When they were finished, I told Sophie I’d go first and we giggled and held hands and talked about being scared. We picked out our piercing studs (the initial earrings they would place in our ears that we would wear for 10 days or until the ears healed). Sophie chose diamonds, of course. (She’s already the Queen of Bling.) I chose white gold balls. The lady marked my ears and placed the “gun” on my left ear and pow! It was over. Only a slight twinge of pain. Sophie watched with big eyes. After finishing my other ear, it was Sophie’s turn. Suddenly she got cold feet, so I picked her up and held her in my lap as the lady pinned her hair back and marked her ears with a purple marker. But when she started crying, I said, “Sophie, this is your choice. If you don’t want to do this, you don’t have to.”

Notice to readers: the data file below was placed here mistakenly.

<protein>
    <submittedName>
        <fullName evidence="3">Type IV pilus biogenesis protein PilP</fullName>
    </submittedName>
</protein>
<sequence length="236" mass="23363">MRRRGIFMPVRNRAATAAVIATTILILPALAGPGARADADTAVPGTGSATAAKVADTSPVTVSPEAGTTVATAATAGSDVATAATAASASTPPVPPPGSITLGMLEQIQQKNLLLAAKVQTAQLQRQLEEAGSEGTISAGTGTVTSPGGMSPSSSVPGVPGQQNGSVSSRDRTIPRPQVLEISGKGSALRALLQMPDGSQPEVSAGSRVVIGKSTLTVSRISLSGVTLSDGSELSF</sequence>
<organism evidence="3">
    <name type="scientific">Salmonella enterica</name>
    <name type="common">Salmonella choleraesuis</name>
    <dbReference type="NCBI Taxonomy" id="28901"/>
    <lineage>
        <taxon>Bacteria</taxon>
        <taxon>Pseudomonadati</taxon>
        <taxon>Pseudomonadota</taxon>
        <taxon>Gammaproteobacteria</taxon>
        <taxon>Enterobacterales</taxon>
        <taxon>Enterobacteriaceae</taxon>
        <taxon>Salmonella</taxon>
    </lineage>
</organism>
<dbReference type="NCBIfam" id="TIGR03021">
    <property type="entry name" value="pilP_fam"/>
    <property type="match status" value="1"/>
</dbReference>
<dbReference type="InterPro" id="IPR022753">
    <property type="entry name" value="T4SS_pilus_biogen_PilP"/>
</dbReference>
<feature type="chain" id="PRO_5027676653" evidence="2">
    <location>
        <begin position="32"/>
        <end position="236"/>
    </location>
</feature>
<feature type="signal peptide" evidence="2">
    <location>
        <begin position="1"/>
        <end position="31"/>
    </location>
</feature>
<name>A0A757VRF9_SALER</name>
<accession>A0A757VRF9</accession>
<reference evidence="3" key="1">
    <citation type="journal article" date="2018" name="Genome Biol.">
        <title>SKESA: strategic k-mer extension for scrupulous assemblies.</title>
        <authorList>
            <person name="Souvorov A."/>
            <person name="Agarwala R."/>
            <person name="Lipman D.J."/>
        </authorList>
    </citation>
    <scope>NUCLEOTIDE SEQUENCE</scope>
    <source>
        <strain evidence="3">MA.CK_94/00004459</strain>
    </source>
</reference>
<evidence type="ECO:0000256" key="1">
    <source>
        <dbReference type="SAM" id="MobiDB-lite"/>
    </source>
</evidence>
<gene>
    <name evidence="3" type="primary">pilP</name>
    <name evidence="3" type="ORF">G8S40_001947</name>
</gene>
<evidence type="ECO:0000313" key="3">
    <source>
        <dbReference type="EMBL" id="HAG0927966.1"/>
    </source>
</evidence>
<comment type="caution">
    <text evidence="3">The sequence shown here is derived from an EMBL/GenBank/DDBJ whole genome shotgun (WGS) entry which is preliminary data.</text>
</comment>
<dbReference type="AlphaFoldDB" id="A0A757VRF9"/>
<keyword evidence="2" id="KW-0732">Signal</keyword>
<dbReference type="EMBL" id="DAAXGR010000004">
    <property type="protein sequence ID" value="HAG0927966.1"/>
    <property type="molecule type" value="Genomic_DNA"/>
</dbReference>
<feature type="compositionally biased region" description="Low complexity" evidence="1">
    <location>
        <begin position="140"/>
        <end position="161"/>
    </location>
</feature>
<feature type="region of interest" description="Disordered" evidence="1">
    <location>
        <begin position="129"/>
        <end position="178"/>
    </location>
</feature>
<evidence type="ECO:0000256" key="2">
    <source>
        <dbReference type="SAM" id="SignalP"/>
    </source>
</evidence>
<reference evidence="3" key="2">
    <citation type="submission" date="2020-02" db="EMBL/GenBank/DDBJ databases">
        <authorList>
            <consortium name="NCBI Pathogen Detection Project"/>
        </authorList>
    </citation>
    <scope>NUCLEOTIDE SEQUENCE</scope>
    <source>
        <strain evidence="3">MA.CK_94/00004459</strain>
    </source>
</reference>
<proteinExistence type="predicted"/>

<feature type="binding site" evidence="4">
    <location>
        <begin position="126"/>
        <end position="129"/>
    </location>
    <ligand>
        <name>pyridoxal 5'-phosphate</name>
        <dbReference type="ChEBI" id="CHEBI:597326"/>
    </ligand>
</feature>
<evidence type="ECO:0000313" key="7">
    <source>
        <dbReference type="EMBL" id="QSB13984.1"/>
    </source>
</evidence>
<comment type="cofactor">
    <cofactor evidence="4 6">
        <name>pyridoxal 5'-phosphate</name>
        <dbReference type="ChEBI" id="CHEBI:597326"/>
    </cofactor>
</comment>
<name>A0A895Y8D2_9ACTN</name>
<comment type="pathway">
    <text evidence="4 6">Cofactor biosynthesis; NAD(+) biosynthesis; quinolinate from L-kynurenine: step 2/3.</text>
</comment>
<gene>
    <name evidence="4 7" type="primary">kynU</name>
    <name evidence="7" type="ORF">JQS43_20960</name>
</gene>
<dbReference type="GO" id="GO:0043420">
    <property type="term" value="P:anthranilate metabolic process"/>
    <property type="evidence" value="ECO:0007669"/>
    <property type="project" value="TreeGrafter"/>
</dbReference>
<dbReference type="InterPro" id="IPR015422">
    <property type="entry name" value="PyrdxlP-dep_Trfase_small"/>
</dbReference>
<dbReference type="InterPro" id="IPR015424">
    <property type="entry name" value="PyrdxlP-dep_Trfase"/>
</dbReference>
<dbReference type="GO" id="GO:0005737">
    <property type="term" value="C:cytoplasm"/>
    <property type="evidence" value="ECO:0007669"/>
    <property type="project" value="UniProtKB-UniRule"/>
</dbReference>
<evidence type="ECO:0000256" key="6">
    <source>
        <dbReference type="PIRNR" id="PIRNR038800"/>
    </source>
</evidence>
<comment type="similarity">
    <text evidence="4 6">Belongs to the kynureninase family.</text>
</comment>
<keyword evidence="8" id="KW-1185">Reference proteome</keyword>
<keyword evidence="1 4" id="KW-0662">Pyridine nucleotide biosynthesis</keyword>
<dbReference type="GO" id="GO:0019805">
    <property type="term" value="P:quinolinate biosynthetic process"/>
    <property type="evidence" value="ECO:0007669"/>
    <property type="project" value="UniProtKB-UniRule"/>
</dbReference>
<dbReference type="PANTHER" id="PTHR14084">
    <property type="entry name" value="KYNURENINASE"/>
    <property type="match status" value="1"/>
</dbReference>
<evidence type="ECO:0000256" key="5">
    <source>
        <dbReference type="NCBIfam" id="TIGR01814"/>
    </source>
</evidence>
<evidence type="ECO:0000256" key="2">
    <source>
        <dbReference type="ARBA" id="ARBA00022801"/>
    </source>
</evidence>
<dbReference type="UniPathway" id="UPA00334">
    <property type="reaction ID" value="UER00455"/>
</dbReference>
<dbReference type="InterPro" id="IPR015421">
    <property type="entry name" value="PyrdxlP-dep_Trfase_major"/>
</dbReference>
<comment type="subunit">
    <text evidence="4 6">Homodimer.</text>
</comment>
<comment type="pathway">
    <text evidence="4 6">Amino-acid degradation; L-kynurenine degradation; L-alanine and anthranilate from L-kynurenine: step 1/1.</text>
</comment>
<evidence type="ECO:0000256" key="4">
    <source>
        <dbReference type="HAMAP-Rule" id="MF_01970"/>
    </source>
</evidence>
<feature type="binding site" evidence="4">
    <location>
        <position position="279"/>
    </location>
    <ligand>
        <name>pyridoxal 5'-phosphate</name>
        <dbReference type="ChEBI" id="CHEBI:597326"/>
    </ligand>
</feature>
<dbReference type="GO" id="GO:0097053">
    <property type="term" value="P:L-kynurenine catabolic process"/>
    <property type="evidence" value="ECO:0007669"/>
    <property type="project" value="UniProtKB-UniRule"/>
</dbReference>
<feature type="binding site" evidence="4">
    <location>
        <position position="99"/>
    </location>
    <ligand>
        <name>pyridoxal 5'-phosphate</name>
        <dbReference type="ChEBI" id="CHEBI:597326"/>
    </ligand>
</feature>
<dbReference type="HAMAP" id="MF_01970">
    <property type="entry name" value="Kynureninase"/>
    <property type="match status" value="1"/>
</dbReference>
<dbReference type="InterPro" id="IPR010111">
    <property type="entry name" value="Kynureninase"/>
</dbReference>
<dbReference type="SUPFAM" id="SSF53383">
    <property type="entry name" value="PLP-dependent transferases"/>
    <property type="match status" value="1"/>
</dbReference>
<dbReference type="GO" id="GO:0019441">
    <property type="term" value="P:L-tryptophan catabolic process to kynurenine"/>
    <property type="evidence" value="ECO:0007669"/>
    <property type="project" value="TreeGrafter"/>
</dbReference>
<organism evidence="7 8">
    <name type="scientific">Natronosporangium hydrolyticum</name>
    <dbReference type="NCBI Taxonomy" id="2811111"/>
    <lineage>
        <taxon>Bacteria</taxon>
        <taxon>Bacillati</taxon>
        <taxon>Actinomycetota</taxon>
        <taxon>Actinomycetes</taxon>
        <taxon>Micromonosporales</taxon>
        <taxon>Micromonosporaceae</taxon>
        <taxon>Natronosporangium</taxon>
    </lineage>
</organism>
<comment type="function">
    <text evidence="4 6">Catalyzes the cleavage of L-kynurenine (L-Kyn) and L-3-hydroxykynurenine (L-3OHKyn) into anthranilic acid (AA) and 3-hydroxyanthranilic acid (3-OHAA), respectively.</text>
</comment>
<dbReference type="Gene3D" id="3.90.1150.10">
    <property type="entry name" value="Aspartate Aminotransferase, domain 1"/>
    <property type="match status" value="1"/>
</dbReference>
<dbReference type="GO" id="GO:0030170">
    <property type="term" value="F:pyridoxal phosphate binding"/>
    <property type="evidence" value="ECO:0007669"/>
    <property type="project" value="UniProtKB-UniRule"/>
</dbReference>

“Can we come back tomorrow?” she asked.
“No, if you don’t want to do this today, you’ll have to wait until you’re older.”
“Can we go shopping for clothes instead?”
This was tricky. I knew my answer would be pivotal. So I took a deep breath and said, “No. If you go home without your new earrings, you’ll be sad. It doesn’t hurt. Let’s just do it!”
A beautiful black woman and her teenage daughter were watching, and the mother said to Sophie, “how old are you?”
Sophie held up five fingers.
“Oh. You don’t want to be six years old and be at school and not have your ears pierced, do you?”